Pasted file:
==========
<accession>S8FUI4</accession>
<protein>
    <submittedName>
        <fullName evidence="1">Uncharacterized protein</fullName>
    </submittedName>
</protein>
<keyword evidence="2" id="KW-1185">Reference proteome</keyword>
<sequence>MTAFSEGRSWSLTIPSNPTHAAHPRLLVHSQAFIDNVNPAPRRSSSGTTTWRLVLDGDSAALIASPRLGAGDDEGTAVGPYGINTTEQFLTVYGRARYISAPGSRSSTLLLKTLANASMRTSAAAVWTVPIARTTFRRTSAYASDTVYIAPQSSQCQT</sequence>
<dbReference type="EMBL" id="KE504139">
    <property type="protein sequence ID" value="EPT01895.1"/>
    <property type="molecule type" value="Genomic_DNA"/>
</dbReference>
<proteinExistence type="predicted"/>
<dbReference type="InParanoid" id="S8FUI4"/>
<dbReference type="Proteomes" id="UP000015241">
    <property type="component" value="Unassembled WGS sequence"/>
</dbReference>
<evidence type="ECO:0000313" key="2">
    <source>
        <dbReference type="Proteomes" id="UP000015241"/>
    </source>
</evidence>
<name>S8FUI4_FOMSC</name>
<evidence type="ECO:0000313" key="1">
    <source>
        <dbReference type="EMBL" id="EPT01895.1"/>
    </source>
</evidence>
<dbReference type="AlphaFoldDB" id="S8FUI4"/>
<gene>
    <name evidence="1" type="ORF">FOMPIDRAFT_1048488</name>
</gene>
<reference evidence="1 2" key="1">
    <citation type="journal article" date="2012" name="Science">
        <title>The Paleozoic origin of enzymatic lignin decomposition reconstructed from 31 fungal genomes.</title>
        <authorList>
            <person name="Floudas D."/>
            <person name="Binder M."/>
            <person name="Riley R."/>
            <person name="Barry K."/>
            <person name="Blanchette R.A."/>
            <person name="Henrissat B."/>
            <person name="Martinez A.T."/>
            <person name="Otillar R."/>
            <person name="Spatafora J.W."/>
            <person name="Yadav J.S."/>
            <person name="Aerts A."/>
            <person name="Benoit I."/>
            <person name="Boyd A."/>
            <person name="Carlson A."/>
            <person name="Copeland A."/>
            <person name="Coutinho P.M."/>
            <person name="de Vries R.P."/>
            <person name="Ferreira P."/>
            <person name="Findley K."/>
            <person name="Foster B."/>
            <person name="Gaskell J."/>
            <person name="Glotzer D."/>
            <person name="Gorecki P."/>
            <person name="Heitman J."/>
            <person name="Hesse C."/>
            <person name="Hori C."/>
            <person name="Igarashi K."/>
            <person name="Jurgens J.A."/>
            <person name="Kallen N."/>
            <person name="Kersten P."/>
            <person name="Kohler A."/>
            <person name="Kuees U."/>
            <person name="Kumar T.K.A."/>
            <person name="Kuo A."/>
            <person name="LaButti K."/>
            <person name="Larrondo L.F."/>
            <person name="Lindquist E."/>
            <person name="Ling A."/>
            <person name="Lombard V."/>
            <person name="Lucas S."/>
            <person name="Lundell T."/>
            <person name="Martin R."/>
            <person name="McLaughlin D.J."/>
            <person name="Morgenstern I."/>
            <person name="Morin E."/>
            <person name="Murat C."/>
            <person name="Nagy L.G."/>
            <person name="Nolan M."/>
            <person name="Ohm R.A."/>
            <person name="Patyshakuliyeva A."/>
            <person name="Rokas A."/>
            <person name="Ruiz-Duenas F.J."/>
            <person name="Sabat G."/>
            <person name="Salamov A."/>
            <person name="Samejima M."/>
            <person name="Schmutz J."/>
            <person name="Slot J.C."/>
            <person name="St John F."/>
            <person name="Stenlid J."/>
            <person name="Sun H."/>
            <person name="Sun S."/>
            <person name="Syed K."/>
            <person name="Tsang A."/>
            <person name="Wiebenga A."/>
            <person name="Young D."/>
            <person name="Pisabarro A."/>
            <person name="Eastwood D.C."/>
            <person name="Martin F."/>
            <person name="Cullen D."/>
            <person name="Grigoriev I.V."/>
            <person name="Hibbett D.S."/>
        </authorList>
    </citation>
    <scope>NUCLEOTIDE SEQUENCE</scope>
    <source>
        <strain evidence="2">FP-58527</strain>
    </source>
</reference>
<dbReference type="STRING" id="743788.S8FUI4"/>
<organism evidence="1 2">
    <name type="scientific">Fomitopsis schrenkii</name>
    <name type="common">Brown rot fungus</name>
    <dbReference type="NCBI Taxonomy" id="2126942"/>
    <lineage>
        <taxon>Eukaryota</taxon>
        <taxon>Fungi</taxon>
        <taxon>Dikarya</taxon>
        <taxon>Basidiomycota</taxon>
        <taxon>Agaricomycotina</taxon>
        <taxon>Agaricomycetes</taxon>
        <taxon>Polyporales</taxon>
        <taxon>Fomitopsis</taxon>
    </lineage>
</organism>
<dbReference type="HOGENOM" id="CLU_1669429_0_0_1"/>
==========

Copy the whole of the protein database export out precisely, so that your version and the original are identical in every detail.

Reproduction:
<accession>S8FUI4</accession>
<protein>
    <submittedName>
        <fullName evidence="1">Uncharacterized protein</fullName>
    </submittedName>
</protein>
<keyword evidence="2" id="KW-1185">Reference proteome</keyword>
<sequence>MTAFSEGRSWSLTIPSNPTHAAHPRLLVHSQAFIDNVNPAPRRSSSGTTTWRLVLDGDSAALIASPRLGAGDDEGTAVGPYGINTTEQFLTVYGRARYISAPGSRSSTLLLKTLANASMRTSAAAVWTVPIARTTFRRTSAYASDTVYIAPQSSQCQT</sequence>
<dbReference type="EMBL" id="KE504139">
    <property type="protein sequence ID" value="EPT01895.1"/>
    <property type="molecule type" value="Genomic_DNA"/>
</dbReference>
<proteinExistence type="predicted"/>
<dbReference type="InParanoid" id="S8FUI4"/>
<dbReference type="Proteomes" id="UP000015241">
    <property type="component" value="Unassembled WGS sequence"/>
</dbReference>
<evidence type="ECO:0000313" key="2">
    <source>
        <dbReference type="Proteomes" id="UP000015241"/>
    </source>
</evidence>
<name>S8FUI4_FOMSC</name>
<evidence type="ECO:0000313" key="1">
    <source>
        <dbReference type="EMBL" id="EPT01895.1"/>
    </source>
</evidence>
<dbReference type="AlphaFoldDB" id="S8FUI4"/>
<gene>
    <name evidence="1" type="ORF">FOMPIDRAFT_1048488</name>
</gene>
<reference evidence="1 2" key="1">
    <citation type="journal article" date="2012" name="Science">
        <title>The Paleozoic origin of enzymatic lignin decomposition reconstructed from 31 fungal genomes.</title>
        <authorList>
            <person name="Floudas D."/>
            <person name="Binder M."/>
            <person name="Riley R."/>
            <person name="Barry K."/>
            <person name="Blanchette R.A."/>
            <person name="Henrissat B."/>
            <person name="Martinez A.T."/>
            <person name="Otillar R."/>
            <person name="Spatafora J.W."/>
            <person name="Yadav J.S."/>
            <person name="Aerts A."/>
            <person name="Benoit I."/>
            <person name="Boyd A."/>
            <person name="Carlson A."/>
            <person name="Copeland A."/>
            <person name="Coutinho P.M."/>
            <person name="de Vries R.P."/>
            <person name="Ferreira P."/>
            <person name="Findley K."/>
            <person name="Foster B."/>
            <person name="Gaskell J."/>
            <person name="Glotzer D."/>
            <person name="Gorecki P."/>
            <person name="Heitman J."/>
            <person name="Hesse C."/>
            <person name="Hori C."/>
            <person name="Igarashi K."/>
            <person name="Jurgens J.A."/>
            <person name="Kallen N."/>
            <person name="Kersten P."/>
            <person name="Kohler A."/>
            <person name="Kuees U."/>
            <person name="Kumar T.K.A."/>
            <person name="Kuo A."/>
            <person name="LaButti K."/>
            <person name="Larrondo L.F."/>
            <person name="Lindquist E."/>
            <person name="Ling A."/>
            <person name="Lombard V."/>
            <person name="Lucas S."/>
            <person name="Lundell T."/>
            <person name="Martin R."/>
            <person name="McLaughlin D.J."/>
            <person name="Morgenstern I."/>
            <person name="Morin E."/>
            <person name="Murat C."/>
            <person name="Nagy L.G."/>
            <person name="Nolan M."/>
            <person name="Ohm R.A."/>
            <person name="Patyshakuliyeva A."/>
            <person name="Rokas A."/>
            <person name="Ruiz-Duenas F.J."/>
            <person name="Sabat G."/>
            <person name="Salamov A."/>
            <person name="Samejima M."/>
            <person name="Schmutz J."/>
            <person name="Slot J.C."/>
            <person name="St John F."/>
            <person name="Stenlid J."/>
            <person name="Sun H."/>
            <person name="Sun S."/>
            <person name="Syed K."/>
            <person name="Tsang A."/>
            <person name="Wiebenga A."/>
            <person name="Young D."/>
            <person name="Pisabarro A."/>
            <person name="Eastwood D.C."/>
            <person name="Martin F."/>
            <person name="Cullen D."/>
            <person name="Grigoriev I.V."/>
            <person name="Hibbett D.S."/>
        </authorList>
    </citation>
    <scope>NUCLEOTIDE SEQUENCE</scope>
    <source>
        <strain evidence="2">FP-58527</strain>
    </source>
</reference>
<dbReference type="STRING" id="743788.S8FUI4"/>
<organism evidence="1 2">
    <name type="scientific">Fomitopsis schrenkii</name>
    <name type="common">Brown rot fungus</name>
    <dbReference type="NCBI Taxonomy" id="2126942"/>
    <lineage>
        <taxon>Eukaryota</taxon>
        <taxon>Fungi</taxon>
        <taxon>Dikarya</taxon>
        <taxon>Basidiomycota</taxon>
        <taxon>Agaricomycotina</taxon>
        <taxon>Agaricomycetes</taxon>
        <taxon>Polyporales</taxon>
        <taxon>Fomitopsis</taxon>
    </lineage>
</organism>
<dbReference type="HOGENOM" id="CLU_1669429_0_0_1"/>